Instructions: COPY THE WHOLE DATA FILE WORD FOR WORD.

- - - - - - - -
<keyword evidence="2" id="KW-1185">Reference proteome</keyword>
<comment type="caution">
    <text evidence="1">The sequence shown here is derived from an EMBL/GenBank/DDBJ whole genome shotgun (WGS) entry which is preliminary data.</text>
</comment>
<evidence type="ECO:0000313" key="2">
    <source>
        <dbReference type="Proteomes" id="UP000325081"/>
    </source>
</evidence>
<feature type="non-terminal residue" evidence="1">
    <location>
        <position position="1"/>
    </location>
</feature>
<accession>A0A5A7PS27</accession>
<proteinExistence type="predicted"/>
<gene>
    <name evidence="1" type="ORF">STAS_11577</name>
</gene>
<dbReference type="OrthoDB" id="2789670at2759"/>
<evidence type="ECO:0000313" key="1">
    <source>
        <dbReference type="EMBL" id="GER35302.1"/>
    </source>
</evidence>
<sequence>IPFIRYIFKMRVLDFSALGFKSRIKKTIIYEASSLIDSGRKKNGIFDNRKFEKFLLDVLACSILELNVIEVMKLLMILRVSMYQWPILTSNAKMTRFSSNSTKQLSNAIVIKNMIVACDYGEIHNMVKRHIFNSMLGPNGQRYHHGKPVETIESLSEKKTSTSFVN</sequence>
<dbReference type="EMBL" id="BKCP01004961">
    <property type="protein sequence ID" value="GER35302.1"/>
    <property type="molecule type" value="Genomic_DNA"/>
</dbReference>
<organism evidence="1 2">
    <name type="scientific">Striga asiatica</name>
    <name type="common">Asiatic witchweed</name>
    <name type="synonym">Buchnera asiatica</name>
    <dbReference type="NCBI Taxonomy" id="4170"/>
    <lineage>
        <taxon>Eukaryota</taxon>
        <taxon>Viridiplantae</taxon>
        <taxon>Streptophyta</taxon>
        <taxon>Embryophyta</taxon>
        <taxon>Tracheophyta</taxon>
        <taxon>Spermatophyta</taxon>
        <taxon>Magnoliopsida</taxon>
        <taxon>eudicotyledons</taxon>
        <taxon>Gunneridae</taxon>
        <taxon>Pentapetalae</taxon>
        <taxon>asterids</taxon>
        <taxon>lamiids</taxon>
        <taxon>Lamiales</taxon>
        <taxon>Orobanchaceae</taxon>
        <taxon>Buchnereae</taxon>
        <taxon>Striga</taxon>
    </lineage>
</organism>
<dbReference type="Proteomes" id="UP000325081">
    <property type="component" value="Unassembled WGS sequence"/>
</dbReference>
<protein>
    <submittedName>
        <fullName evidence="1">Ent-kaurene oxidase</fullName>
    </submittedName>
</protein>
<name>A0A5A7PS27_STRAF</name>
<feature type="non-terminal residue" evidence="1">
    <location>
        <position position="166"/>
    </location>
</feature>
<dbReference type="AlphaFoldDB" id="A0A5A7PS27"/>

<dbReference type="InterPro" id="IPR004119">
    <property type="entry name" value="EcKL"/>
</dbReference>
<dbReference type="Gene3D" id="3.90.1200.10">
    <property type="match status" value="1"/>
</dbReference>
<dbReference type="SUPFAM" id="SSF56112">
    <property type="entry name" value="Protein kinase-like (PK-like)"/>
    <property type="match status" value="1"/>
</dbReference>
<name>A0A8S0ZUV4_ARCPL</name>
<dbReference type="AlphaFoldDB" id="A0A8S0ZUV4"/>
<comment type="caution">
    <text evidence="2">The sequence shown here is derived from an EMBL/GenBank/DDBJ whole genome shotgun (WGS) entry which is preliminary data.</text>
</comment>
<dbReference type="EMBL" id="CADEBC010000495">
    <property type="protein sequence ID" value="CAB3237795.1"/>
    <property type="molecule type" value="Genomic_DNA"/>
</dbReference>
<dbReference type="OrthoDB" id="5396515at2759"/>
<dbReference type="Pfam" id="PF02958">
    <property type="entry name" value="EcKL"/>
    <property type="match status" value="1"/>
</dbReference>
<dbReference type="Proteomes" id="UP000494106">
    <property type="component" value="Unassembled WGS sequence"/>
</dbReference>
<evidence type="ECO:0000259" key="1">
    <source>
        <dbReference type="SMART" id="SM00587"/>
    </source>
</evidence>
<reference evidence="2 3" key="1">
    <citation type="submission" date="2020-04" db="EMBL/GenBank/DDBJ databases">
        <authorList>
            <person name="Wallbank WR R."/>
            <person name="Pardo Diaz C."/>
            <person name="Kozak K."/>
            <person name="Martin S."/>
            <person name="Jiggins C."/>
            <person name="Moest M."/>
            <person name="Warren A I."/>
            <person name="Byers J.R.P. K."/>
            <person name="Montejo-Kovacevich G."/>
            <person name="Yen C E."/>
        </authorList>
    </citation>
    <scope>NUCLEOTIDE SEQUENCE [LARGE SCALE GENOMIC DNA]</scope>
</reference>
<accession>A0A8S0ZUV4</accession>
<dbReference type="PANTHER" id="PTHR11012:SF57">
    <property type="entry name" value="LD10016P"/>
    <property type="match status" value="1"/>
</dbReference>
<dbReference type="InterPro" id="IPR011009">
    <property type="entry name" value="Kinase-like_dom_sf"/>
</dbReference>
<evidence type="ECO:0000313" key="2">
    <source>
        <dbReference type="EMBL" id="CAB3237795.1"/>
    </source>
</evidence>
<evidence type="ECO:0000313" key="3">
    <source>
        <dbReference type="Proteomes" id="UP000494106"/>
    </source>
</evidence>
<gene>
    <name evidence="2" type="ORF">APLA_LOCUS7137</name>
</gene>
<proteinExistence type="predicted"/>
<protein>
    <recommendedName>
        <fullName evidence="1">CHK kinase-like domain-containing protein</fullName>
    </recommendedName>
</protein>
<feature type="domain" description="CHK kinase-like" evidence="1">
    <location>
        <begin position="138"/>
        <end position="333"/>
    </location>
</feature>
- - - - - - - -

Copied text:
<keyword evidence="2" id="KW-1185">Reference proteome</keyword>
<comment type="caution">
    <text evidence="1">The sequence shown here is derived from an EMBL/GenBank/DDBJ whole genome shotgun (WGS) entry which is preliminary data.</text>
</comment>
<evidence type="ECO:0000313" key="2">
    <source>
        <dbReference type="Proteomes" id="UP000325081"/>
    </source>
</evidence>
<feature type="non-terminal residue" evidence="1">
    <location>
        <position position="1"/>
    </location>
</feature>
<accession>A0A5A7PS27</accession>
<proteinExistence type="predicted"/>
<gene>
    <name evidence="1" type="ORF">STAS_11577</name>
</gene>
<dbReference type="OrthoDB" id="2789670at2759"/>
<evidence type="ECO:0000313" key="1">
    <source>
        <dbReference type="EMBL" id="GER35302.1"/>
    </source>
</evidence>
<sequence>IPFIRYIFKMRVLDFSALGFKSRIKKTIIYEASSLIDSGRKKNGIFDNRKFEKFLLDVLACSILELNVIEVMKLLMILRVSMYQWPILTSNAKMTRFSSNSTKQLSNAIVIKNMIVACDYGEIHNMVKRHIFNSMLGPNGQRYHHGKPVETIESLSEKKTSTSFVN</sequence>
<dbReference type="EMBL" id="BKCP01004961">
    <property type="protein sequence ID" value="GER35302.1"/>
    <property type="molecule type" value="Genomic_DNA"/>
</dbReference>
<organism evidence="1 2">
    <name type="scientific">Striga asiatica</name>
    <name type="common">Asiatic witchweed</name>
    <name type="synonym">Buchnera asiatica</name>
    <dbReference type="NCBI Taxonomy" id="4170"/>
    <lineage>
        <taxon>Eukaryota</taxon>
        <taxon>Viridiplantae</taxon>
        <taxon>Streptophyta</taxon>
        <taxon>Embryophyta</taxon>
        <taxon>Tracheophyta</taxon>
        <taxon>Spermatophyta</taxon>
        <taxon>Magnoliopsida</taxon>
        <taxon>eudicotyledons</taxon>
        <taxon>Gunneridae</taxon>
        <taxon>Pentapetalae</taxon>
        <taxon>asterids</taxon>
        <taxon>lamiids</taxon>
        <taxon>Lamiales</taxon>
        <taxon>Orobanchaceae</taxon>
        <taxon>Buchnereae</taxon>
        <taxon>Striga</taxon>
    </lineage>
</organism>
<dbReference type="Proteomes" id="UP000325081">
    <property type="component" value="Unassembled WGS sequence"/>
</dbReference>
<protein>
    <submittedName>
        <fullName evidence="1">Ent-kaurene oxidase</fullName>
    </submittedName>
</protein>
<name>A0A5A7PS27_STRAF</name>
<feature type="non-terminal residue" evidence="1">
    <location>
        <position position="166"/>
    </location>
</feature>
<dbReference type="AlphaFoldDB" id="A0A5A7PS27"/>

<dbReference type="InterPro" id="IPR004119">
    <property type="entry name" value="EcKL"/>
</dbReference>
<dbReference type="Gene3D" id="3.90.1200.10">
    <property type="match status" value="1"/>
</dbReference>
<dbReference type="SUPFAM" id="SSF56112">
    <property type="entry name" value="Protein kinase-like (PK-like)"/>
    <property type="match status" value="1"/>
</dbReference>
<name>A0A8S0ZUV4_ARCPL</name>
<dbReference type="AlphaFoldDB" id="A0A8S0ZUV4"/>
<comment type="caution">
    <text evidence="2">The sequence shown here is derived from an EMBL/GenBank/DDBJ whole genome shotgun (WGS) entry which is preliminary data.</text>
</comment>
<dbReference type="EMBL" id="CADEBC010000495">
    <property type="protein sequence ID" value="CAB3237795.1"/>
    <property type="molecule type" value="Genomic_DNA"/>
</dbReference>
<dbReference type="OrthoDB" id="5396515at2759"/>
<dbReference type="Pfam" id="PF02958">
    <property type="entry name" value="EcKL"/>
    <property type="match status" value="1"/>
</dbReference>
<dbReference type="Proteomes" id="UP000494106">
    <property type="component" value="Unassembled WGS sequence"/>
</dbReference>
<evidence type="ECO:0000259" key="1">
    <source>
        <dbReference type="SMART" id="SM00587"/>
    </source>
</evidence>
<reference evidence="2 3" key="1">
    <citation type="submission" date="2020-04" db="EMBL/GenBank/DDBJ databases">
        <authorList>
            <person name="Wallbank WR R."/>
            <person name="Pardo Diaz C."/>
            <person name="Kozak K."/>
            <person name="Martin S."/>
            <person name="Jiggins C."/>
            <person name="Moest M."/>
            <person name="Warren A I."/>
            <person name="Byers J.R.P. K."/>
            <person name="Montejo-Kovacevich G."/>
            <person name="Yen C E."/>
        </authorList>
    </citation>
    <scope>NUCLEOTIDE SEQUENCE [LARGE SCALE GENOMIC DNA]</scope>
</reference>
<accession>A0A8S0ZUV4</accession>
<dbReference type="PANTHER" id="PTHR11012:SF57">
    <property type="entry name" value="LD10016P"/>
    <property type="match status" value="1"/>
</dbReference>
<dbReference type="InterPro" id="IPR011009">
    <property type="entry name" value="Kinase-like_dom_sf"/>
</dbReference>
<evidence type="ECO:0000313" key="2">
    <source>
        <dbReference type="EMBL" id="CAB3237795.1"/>
    </source>
</evidence>
<evidence type="ECO:0000313" key="3">
    <source>
        <dbReference type="Proteomes" id="UP000494106"/>
    </source>
</evidence>
<gene>
    <name evidence="2" type="ORF">APLA_LOCUS7137</name>
</gene>
<proteinExistence type="predicted"/>
<protein>
    <recommendedName>
        <fullName evidence="1">CHK kinase-like domain-containing protein</fullName>
    </recommendedName>
</protein>
<feature type="domain" description="CHK kinase-like" evidence="1">
    <location>
        <begin position="138"/>
        <end position="333"/>
    </location>
</feature>